For Young Leaders: The Artform of Waiting

An inheritance gained prematurely will not be blessed ultimately. Proverbs 20:21

When I was younger, I could never understand people who talked about waking up at 6am without an alarm clock. I would think to myself, “I must be different.” Yet today, as with most days, I was awake at 6:04am without an alarm clock.

Age and experience change you. They should anyway. The challenging thing about experience: is you can’t teach it, YouTube it, or buy it. Experience only comes via experience.

This must have been what was going on in Solomon’s mind when we wrote the Proverb above. An inheritance, though a good thing, can be dangerous if it is not ready to be received. This principle readily applies to “leadership inheritance”.

Gifted young leaders, regardless of field or occupation, are especially prone to want a leadership inheritance they’re not ready for. I should know. I was in my late 20s the first time my title read “Lead”. I was competent, trained, gifted, successful and entirely over-confident. My wisdom bank was just starting to accrue a balance.

But the balance was not big enough to sustain me long term. I was ready on paper. I was ready on stage. I was ready in passion. I was not ready in my soul. I wasn’t emotionally intelligent enough. I knew how to create programs and accomplish tasks, but I didn’t know how to lead people.

By the grace of God, I didn’t screw up terribly. Many of my friends and colleagues were not so fortunate to endure a “premature inheritance” without major wreckage.

I want to encourage young leaders with the ambition to lead at another level. I love your desire to influence, do good, make a difference and fulfill your heart’s desire – whether in business, ministry, or some other field. I want to see your dreams come true! Which is why I urge you: Grow in the Art of Waiting. AKA: Be Patient. The words of Dietrich Bonhoeffer are especially helpful:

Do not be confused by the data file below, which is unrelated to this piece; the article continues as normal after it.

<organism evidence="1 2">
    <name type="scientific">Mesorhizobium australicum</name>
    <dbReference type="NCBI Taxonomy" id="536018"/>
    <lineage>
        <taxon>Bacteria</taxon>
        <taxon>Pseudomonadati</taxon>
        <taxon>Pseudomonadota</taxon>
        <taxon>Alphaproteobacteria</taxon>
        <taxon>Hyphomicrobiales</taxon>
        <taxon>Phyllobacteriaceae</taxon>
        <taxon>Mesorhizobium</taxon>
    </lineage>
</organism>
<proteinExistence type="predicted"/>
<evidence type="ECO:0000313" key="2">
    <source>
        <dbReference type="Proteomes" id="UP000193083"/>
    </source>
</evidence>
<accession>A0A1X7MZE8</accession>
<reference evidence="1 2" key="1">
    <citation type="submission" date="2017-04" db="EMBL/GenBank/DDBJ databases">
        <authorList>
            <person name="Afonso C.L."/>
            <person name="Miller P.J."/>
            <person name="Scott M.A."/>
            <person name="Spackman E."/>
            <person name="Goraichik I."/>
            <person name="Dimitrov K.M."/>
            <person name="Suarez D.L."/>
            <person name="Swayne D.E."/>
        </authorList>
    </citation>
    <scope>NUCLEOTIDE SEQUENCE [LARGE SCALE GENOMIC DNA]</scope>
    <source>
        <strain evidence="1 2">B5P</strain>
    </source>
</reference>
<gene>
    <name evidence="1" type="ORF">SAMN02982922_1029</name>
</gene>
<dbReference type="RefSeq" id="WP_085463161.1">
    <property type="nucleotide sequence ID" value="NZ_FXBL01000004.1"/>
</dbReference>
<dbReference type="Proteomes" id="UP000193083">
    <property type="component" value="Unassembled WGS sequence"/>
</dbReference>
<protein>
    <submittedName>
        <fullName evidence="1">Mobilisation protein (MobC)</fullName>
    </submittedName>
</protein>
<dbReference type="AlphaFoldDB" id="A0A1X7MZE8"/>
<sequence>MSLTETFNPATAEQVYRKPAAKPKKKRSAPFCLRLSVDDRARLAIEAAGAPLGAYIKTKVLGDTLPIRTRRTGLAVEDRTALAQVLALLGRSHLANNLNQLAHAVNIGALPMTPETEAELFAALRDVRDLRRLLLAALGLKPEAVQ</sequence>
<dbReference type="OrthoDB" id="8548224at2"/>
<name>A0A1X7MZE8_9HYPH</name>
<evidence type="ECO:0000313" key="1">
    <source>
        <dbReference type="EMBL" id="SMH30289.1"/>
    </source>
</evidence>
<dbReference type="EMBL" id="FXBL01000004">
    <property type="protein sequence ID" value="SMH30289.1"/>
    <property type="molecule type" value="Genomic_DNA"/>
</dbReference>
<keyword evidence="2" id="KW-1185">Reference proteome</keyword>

“Waiting is an art that our impatient age has forgotten. It wants to break open the ripe fruit when it has hardly finished planting the shoot. But all too often the greedy eyes are only deceived; the fruit that seemed so precious is still green on the inside, and disrespected hands ungratefully toss aside what has so disappointed them.”

  • Be slow to accept a leadership inheritance you might be skilled and gifted enough for, but not tested enough for.
  • Stick it out in a struggling organization.
  • Respectfully and faithfully serve a leader you might be more gifted than.
  • Be aware of the false narratives our culture sells you. You don’t have to have everything you want now.
  • Don’t exclusively take advice from your peers, instead find an older, wiser voice to show you areas in your character and leadership where you still need to grow.

Experience and humility teach a leader that the burden of leadership is just as important as the privilege of leadership. Who you want to become is more important than what you want to accomplish. What you do for other people is more important than what other people can do for you.

God is going to do amazing things through you, but He is first interested in what He does in you.

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